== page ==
03 S-1-5-32-544 (Alias: BUILTIN\Administrators)
    Attributes - Mandatory Default Enabled Owner
 04 S-1-5-32-555 (Alias: BUILTIN\Remote Desktop Users)
    Attributes - Mandatory Default Enabled
 05 S-1-5-32-545 (Alias: BUILTIN\Users)
    Attributes - Mandatory Default Enabled
 06 S-1-5-4 (Well Known Group: NT AUTHORITY\INTERACTIVE)
    Attributes - Mandatory Default Enabled
 07 S-1-2-1 (Well Known Group: localhost\CONSOLE LOGON)
    Attributes - Mandatory Default Enabled
 08 S-1-5-11 (Well Known Group: NT AUTHORITY\Authenticated Users)
    Attributes - Mandatory Default Enabled
 09 S-1-5-15 (Well Known Group: NT AUTHORITY\This Organization)
    Attributes - Mandatory Default Enabled
 10 S-1-5-113 (Well Known Group: NT AUTHORITY\Local account)
    Attributes - Mandatory Default Enabled
 11 S-1-5-5-0-526457 Unrecognized SID
    Attributes - Mandatory Default Enabled LogonId
 12 S-1-2-0 (Well Known Group: localhost\LOCAL)
    Attributes - Mandatory Default Enabled
 13 S-1-5-64-10 (Well Known Group: NT AUTHORITY\NTLM Authentication)
    Attributes - Mandatory Default Enabled
 14 S-1-16-12288 (Label: Mandatory Label\High Mandatory Level)
    Attributes - GroupIntegrity GroupIntegrityEnabled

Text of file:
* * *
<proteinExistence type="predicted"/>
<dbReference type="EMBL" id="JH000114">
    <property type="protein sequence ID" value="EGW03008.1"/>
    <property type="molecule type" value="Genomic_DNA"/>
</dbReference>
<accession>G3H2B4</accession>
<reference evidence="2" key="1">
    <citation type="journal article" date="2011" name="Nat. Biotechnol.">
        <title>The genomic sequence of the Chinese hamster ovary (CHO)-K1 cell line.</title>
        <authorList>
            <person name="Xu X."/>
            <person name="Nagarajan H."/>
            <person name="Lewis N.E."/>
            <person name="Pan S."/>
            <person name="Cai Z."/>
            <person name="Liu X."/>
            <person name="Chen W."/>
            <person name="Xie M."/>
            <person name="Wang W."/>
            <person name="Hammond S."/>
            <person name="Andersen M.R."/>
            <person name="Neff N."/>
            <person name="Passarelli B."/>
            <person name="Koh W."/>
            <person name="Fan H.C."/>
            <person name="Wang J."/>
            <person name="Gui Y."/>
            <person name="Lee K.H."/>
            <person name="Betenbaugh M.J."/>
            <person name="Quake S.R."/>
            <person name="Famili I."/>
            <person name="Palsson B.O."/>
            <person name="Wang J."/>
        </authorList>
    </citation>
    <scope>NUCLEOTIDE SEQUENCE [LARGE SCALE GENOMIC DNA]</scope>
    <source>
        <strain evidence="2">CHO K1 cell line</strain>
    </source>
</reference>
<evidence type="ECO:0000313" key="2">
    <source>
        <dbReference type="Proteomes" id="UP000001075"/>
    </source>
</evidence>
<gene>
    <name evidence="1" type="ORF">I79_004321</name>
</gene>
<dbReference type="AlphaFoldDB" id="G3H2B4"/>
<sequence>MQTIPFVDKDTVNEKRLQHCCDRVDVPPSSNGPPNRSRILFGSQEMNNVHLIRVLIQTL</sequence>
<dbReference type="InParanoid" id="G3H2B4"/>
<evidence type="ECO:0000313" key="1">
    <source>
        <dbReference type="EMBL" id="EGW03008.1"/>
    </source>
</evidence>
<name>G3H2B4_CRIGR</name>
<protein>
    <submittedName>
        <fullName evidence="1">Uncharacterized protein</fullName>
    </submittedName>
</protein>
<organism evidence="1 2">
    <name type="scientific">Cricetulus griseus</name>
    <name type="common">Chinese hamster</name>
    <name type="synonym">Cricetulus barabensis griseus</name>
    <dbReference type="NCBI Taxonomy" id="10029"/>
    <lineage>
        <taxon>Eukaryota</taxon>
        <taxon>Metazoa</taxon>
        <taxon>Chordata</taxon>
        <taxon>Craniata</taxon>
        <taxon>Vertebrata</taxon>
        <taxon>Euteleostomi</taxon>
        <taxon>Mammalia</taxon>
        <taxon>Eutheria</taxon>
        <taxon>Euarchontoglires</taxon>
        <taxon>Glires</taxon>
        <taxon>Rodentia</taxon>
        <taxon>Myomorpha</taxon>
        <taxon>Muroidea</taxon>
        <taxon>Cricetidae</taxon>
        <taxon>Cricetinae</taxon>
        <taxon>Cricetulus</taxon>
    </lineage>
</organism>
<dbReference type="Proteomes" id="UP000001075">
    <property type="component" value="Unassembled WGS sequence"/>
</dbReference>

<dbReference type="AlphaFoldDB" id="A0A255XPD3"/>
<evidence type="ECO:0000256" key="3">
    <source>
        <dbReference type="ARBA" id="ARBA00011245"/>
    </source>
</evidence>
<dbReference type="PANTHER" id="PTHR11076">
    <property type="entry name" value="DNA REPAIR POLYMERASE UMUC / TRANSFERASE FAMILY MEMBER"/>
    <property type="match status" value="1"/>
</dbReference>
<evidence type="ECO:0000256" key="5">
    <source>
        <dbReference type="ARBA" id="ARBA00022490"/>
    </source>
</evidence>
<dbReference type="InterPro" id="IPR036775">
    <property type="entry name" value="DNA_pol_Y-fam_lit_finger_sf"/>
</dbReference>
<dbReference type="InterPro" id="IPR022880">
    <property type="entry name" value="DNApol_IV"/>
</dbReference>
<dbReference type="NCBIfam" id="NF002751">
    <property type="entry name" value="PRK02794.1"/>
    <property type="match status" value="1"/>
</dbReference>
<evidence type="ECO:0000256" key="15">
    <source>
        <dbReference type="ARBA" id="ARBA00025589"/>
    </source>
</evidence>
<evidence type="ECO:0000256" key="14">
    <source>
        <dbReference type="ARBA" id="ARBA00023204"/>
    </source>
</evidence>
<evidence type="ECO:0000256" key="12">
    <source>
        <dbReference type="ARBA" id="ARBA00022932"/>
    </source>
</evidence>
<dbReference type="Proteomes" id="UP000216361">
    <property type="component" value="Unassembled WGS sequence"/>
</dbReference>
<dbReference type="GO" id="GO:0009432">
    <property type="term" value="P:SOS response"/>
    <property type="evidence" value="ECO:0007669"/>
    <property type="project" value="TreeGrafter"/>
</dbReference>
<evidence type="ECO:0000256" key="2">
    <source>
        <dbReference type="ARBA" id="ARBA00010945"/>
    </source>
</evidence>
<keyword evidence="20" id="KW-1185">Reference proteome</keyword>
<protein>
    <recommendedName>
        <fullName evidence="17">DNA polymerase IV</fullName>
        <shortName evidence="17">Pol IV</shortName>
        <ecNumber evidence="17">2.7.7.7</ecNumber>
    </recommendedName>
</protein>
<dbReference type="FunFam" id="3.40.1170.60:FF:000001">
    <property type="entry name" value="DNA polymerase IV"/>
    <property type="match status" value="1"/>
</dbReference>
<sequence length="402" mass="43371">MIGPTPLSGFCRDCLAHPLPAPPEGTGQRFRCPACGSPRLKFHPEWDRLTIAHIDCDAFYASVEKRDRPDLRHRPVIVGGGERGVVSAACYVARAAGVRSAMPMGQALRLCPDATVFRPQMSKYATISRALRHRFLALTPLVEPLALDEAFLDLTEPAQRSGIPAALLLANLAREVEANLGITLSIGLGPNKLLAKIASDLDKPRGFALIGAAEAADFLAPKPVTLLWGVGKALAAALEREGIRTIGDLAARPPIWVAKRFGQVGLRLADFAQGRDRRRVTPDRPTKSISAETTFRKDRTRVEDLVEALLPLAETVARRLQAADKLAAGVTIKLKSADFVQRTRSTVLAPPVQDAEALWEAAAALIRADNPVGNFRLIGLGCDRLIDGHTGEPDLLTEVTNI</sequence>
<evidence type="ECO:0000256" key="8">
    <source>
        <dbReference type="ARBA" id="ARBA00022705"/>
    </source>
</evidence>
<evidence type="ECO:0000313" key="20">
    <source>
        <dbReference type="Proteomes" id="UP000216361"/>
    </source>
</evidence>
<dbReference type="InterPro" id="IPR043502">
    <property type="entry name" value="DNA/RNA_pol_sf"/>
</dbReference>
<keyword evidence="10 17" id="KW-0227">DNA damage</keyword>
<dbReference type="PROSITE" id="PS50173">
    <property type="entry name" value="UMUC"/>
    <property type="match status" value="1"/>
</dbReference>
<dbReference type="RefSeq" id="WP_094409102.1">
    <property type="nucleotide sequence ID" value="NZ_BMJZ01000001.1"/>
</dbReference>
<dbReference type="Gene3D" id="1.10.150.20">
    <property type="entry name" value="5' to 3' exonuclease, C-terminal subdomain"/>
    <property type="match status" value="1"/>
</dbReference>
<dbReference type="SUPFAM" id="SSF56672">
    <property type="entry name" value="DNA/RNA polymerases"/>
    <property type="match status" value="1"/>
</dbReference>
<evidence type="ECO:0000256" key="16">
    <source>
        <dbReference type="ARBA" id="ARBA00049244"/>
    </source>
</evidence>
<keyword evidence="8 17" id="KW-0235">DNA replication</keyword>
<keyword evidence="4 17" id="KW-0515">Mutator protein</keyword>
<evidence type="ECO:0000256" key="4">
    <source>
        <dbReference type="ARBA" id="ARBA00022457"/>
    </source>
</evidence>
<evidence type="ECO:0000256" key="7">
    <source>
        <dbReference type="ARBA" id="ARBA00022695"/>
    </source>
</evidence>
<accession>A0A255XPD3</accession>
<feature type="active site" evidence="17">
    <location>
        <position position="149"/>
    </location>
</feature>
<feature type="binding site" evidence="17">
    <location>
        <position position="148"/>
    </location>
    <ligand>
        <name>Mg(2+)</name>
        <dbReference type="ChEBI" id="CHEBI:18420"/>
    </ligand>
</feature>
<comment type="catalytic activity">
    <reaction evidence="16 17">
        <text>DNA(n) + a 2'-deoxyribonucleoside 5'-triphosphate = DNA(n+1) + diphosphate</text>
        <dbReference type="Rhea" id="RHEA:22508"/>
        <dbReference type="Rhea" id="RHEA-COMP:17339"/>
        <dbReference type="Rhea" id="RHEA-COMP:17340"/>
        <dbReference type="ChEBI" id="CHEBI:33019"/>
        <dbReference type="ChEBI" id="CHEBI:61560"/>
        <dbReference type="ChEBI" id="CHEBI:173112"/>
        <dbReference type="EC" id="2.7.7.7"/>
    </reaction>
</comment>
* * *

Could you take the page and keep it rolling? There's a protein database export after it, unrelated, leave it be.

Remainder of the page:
Primary Group: S-1-5-21-1062316794-1009415690-174820158-513 (no name mapped)
Privs:
 05 0x000000005 SeIncreaseQuotaPrivilege          Attributes -
 08 0x000000008 SeSecurityPrivilege               Attributes - Enabled
 09 0x000000009 SeTakeOwnershipPrivilege          Attributes -
 10 0x00000000a SeLoadDriverPrivilege             Attributes - Enabled
 11 0x00000000b SeSystemProfilePrivilege          Attributes -
 12 0x00000000c SeSystemtimePrivilege             Attributes -
 13 0x00000000d SeProfileSingleProcessPrivilege   Attributes -
 14 0x00000000e SeIncreaseBasePriorityPrivilege   Attributes -
 15 0x00000000f SeCreatePagefilePrivilege         Attributes -
 17 0x000000011 SeBackupPrivilege                 Attributes - Enabled
 18 0x000000012 SeRestorePrivilege                Attributes - Enabled
 19 0x000000013 SeShutdownPrivilege               Attributes -
 20 0x000000014 SeDebugPrivilege                  Attributes - Enabled
 22 0x000000016 SeSystemEnvironmentPrivilege      Attributes -
 23 0x000000017 SeChangeNotifyPrivilege           Attributes - Enabled Default